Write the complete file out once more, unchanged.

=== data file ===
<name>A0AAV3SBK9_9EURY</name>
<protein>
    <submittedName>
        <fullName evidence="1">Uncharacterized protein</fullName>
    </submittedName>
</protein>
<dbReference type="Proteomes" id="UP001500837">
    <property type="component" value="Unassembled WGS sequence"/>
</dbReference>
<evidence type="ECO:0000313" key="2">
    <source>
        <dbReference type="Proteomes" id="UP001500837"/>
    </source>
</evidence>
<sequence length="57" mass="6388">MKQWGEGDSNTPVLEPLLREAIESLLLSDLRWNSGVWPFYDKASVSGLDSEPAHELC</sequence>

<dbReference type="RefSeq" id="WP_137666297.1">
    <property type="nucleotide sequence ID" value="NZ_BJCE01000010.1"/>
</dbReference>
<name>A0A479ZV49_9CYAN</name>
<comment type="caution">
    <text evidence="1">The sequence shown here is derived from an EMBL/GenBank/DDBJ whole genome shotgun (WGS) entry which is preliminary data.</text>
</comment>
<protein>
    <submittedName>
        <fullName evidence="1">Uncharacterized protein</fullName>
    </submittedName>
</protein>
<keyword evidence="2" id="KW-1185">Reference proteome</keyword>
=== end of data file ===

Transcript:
<name>A0AAV3SBK9_9EURY</name>
<protein>
    <submittedName>
        <fullName evidence="1">Uncharacterized protein</fullName>
    </submittedName>
</protein>
<dbReference type="Proteomes" id="UP001500837">
    <property type="component" value="Unassembled WGS sequence"/>
</dbReference>
<evidence type="ECO:0000313" key="2">
    <source>
        <dbReference type="Proteomes" id="UP001500837"/>
    </source>
</evidence>
<sequence length="57" mass="6388">MKQWGEGDSNTPVLEPLLREAIESLLLSDLRWNSGVWPFYDKASVSGLDSEPAHELC</sequence>

<dbReference type="RefSeq" id="WP_137666297.1">
    <property type="nucleotide sequence ID" value="NZ_BJCE01000010.1"/>
</dbReference>
<name>A0A479ZV49_9CYAN</name>
<comment type="caution">
    <text evidence="1">The sequence shown here is derived from an EMBL/GenBank/DDBJ whole genome shotgun (WGS) entry which is preliminary data.</text>
</comment>
<protein>
    <submittedName>
        <fullName evidence="1">Uncharacterized protein</fullName>
    </submittedName>
</protein>
<keyword evidence="2" id="KW-1185">Reference proteome</keyword>